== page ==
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Lincoln’s ‘drummer boy’ had Morristown roots

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He was known as U.S. President Abraham Lincoln’s “drummer boy,” the youngest American ever awarded the Medal of Honor, our nation’s highest military honor.

William “Willie” E. Johnston was born in Morristown in St. Lawrence County in July 1850, but his family had moved to Salem, Vt., by the time the Civil War had begun.

When his father enlisted in Company B, 3rd Vermont Infantry Regiment in St. Johnsbury, Vt., the 11-year-old Willie begged the commander to allow him to join the Army so he could be with his father. He enlisted as a regimental drummer on May 1, 1862.

During the Civil War, it was not unusual for children as young as 11 or 12 to serve as drummers. The drums were an important part of battlefield communications, allowing officers to signal different commands to troops by using various drum rolls.

During the Seven Day Battle Peninsula Campaign from June 25 to July 1, 1862, Union General George McClellan’s Army of the Potomac was only miles from Richmond, Va., when Confederate General Robert E. Lee went on the offensive, repeatedly attacking in a series of battles known as the “Seven Days” that forced the Yankees to repeatedly retreat with the southerners just behind them.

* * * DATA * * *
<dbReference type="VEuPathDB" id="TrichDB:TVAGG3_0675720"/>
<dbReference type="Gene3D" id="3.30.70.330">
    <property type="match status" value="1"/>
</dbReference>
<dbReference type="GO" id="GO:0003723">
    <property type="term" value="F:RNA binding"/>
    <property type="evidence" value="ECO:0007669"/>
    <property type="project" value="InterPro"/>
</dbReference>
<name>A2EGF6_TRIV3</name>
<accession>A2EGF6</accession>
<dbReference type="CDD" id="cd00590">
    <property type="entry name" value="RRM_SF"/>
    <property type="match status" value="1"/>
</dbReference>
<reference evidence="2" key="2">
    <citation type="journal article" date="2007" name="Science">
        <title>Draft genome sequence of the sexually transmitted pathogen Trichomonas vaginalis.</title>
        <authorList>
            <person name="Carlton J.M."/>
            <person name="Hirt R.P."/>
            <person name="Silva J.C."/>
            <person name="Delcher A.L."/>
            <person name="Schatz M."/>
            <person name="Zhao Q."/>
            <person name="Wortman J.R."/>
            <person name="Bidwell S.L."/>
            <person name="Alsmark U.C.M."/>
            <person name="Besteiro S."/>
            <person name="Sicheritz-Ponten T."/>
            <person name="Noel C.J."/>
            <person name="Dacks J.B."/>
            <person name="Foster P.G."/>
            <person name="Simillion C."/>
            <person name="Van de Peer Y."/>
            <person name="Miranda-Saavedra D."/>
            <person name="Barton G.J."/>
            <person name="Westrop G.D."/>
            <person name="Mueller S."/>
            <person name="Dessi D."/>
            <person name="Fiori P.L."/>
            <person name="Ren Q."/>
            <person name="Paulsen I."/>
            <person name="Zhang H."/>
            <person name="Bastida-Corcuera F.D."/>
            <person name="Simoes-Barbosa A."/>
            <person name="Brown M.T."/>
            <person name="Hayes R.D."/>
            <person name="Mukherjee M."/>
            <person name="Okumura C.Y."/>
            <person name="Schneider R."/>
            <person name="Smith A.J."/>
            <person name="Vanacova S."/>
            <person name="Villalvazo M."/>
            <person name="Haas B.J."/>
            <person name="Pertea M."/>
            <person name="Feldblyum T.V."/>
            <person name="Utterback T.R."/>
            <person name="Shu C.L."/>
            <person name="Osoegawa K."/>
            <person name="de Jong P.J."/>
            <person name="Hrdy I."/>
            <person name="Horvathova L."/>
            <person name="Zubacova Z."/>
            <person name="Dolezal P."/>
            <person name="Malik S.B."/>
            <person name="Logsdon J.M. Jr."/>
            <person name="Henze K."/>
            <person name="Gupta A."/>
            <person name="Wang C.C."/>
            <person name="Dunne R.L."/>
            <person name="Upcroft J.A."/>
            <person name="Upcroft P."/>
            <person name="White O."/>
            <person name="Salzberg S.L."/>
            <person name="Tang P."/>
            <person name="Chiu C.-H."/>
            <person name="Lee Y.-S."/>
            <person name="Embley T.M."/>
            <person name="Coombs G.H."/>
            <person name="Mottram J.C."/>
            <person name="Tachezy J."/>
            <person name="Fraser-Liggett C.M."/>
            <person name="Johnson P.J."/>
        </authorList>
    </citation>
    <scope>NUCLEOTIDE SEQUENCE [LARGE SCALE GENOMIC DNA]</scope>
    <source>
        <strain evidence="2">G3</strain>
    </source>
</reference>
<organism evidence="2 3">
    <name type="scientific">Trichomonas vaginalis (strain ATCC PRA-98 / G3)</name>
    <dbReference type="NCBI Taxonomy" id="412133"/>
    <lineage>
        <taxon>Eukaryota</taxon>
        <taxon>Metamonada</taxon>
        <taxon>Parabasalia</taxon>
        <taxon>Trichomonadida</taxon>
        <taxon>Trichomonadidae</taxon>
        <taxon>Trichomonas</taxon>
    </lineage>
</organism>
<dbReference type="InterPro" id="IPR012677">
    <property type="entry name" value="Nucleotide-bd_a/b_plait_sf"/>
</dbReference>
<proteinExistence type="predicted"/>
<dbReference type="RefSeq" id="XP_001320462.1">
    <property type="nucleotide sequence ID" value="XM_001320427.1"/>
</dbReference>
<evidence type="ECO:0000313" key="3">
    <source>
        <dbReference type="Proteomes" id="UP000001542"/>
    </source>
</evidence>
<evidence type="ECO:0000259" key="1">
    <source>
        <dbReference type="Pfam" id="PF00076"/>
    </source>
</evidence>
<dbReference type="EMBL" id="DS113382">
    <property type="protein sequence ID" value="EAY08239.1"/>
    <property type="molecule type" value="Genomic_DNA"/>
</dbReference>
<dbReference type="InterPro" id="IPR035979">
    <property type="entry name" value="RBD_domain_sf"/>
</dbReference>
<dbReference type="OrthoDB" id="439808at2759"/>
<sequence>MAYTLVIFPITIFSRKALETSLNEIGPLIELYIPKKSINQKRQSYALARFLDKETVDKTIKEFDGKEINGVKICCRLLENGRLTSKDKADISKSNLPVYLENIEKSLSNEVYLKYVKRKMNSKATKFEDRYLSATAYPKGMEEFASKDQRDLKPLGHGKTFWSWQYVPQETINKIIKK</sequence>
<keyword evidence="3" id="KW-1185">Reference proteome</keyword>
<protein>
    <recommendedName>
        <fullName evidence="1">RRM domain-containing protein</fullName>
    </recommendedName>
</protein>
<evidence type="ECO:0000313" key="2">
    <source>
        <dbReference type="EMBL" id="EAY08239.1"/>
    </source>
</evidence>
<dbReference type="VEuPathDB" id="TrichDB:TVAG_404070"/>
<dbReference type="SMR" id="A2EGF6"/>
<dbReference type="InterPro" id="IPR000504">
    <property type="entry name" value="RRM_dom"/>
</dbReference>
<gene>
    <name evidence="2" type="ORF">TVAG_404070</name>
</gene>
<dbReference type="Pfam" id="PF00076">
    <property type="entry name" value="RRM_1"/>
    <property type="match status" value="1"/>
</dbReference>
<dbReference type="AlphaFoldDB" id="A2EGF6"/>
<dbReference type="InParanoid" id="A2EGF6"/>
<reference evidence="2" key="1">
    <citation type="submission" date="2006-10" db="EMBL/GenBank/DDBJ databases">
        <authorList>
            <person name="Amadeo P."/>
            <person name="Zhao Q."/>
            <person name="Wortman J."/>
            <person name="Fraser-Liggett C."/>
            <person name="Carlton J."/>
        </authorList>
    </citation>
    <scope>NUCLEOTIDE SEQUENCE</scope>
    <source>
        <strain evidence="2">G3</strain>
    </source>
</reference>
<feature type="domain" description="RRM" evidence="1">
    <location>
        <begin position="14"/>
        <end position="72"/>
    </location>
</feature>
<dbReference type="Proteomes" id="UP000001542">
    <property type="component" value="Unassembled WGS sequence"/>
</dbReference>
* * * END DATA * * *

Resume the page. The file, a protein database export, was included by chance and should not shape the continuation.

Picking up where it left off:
As the Union forces retreated, many of the soldiers threw away extra equipment, and in many cases, even their muskets and ammunition, to lighten their load to escape the Confederate forces.

All of the regimental drummers threw away their drums during the retreat, except for Willie.

After the route, the weary troops gathered at Harrison’s Landing where the regiment was ordered to participate in a July 4th parade featuring the entire division.

The Division Commander, General William F. “Baldy” Smith, asked Willie to play his drum for the entire Division and noted in his report to his superiors that only the 11-year-old still had his drum to play for the troops during the parade.

The 11-year-old’s dedication to his duty by keeping his drum at a time when many of the adult soldiers were abandoning their equipment during the retreat became an example for the entire Union Army.

When President Lincoln heard the story, he wrote to Secretary of War Edwin M. Stanton, suggesting that Willie be awarded the recently created Medal of Honor to serve as an example to the nation’s troops.

Stanton agreed, presenting Johnston his Medal of Honor Sept. 16, 1863, making him the youngest person ever awarded the honor.

Young Johnston’s exploits were the subject of a book, Lincoln’s Drummer, written by G. Clifton Wisler.

Willie reenlisted at Brandy Station, Va., on Feb. 15, 1864, transferring to Company H. He was later promoted to Drum Major of the 20th Regiment of Veteran Reserve Corps, mustering out of service Dec. 30, 1864.

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